It would be impossible to properly
catalog all the people who have played a part in the evolution of
baseball and Baseball America over the past 25 years. From the bullpen
catcher for a Rookie-level team to the men who have served as
commissioner of baseball, thousands of people have helped bring the
industry to where it is today.
celebration of our 25 years in the game, we’re focusing on the 25 most
significant of those people in our world. As a reflection of our
coverage of the game wherever it’s played, you’ll see much more than
just major league figures in the following pages. So while many of the
people you’ll read about are quite familiar to you, some probably won’t
be. We’re happy to introduce or reacquaint you with them. After all,
that’s what Baseball America is all about.
For Paul Snyder and the Braves, Andruw Jones posed a problem as he rose through their minor league system in the mid-1990s. No, he didn’t need fine-tuning on his swing, improvement in the outfield or off-field babysitting. The Braves just had to make sure he didn’t get bored.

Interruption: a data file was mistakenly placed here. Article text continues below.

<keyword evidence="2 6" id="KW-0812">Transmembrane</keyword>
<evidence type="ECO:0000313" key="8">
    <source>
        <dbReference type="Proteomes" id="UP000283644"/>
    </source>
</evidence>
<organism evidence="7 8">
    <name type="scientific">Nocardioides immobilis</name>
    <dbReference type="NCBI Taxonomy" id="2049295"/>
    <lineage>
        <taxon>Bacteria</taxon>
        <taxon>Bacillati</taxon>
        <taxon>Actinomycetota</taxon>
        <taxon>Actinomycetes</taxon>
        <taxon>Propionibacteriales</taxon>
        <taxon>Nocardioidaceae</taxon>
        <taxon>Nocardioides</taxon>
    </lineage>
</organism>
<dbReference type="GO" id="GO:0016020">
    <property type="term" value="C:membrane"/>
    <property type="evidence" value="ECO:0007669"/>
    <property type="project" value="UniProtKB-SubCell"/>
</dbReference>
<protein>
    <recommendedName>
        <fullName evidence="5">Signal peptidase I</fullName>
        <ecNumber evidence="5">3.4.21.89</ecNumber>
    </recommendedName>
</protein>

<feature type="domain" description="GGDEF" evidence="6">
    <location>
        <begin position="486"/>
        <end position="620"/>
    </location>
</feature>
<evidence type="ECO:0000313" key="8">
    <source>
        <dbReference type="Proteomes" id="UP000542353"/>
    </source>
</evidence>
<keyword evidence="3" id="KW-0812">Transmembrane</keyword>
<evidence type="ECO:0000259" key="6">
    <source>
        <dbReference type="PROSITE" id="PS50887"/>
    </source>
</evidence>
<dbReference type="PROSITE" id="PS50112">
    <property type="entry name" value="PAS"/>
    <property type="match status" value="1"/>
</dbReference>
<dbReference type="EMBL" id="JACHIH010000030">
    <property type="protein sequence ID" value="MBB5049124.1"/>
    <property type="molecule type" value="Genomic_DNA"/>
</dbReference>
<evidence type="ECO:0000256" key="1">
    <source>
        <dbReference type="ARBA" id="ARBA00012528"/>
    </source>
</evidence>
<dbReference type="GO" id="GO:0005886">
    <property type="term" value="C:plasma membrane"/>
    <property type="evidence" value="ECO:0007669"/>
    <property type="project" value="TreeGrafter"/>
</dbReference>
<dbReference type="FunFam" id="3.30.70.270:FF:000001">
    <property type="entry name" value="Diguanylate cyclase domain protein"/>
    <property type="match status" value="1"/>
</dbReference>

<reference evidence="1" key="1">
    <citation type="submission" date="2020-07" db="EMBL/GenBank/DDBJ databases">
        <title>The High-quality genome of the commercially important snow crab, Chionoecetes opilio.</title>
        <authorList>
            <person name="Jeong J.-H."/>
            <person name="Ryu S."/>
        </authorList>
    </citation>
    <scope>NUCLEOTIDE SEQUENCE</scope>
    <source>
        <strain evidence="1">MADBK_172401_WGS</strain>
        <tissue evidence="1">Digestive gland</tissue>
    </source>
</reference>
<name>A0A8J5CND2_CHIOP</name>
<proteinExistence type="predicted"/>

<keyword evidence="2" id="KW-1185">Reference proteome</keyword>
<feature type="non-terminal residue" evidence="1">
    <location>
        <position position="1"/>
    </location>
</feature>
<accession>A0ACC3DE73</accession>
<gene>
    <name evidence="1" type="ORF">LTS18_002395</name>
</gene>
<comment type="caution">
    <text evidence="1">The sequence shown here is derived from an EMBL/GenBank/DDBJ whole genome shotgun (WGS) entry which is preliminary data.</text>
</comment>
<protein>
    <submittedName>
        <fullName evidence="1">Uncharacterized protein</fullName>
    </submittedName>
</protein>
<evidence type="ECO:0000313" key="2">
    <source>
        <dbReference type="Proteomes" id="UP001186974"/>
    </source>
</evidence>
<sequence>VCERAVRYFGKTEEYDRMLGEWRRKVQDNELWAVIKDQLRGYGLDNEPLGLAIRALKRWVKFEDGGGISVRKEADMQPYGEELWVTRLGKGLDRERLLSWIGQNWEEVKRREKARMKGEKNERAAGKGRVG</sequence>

Jones flew through the Braves organization as a teenager, racking up back-to-back Baseball America Minor League Player of the Year awards in 1995 and ’96. Snyder, the longtime Braves scout who then oversaw the farm system, said the organization couldn’t challenge him enough.
“Andruw was beyond his years, baseball maturity-wise,” Snyder said. “The biggest problem was that we couldn’t find any level that he didn’t dominate. He accomplished everything. In every league we put him in, he got to the top quickly. Very seldom do you get a guy like this to come through so quickly. A normal player his age will take at least four years to get to the big leagues and stay.”
Jones signed in 1993 after drawing attention during a game in Puerto Rico. Three years later, as a 19-year-old in his first World Series game, he took the Yankees’ Andy Pettite deep to become the youngest player to ever homer in the Fall Classic. Jones finished the 1996 season as the Braves’ starting left fielder after combining for a .316-39-105 minor league campaign that year.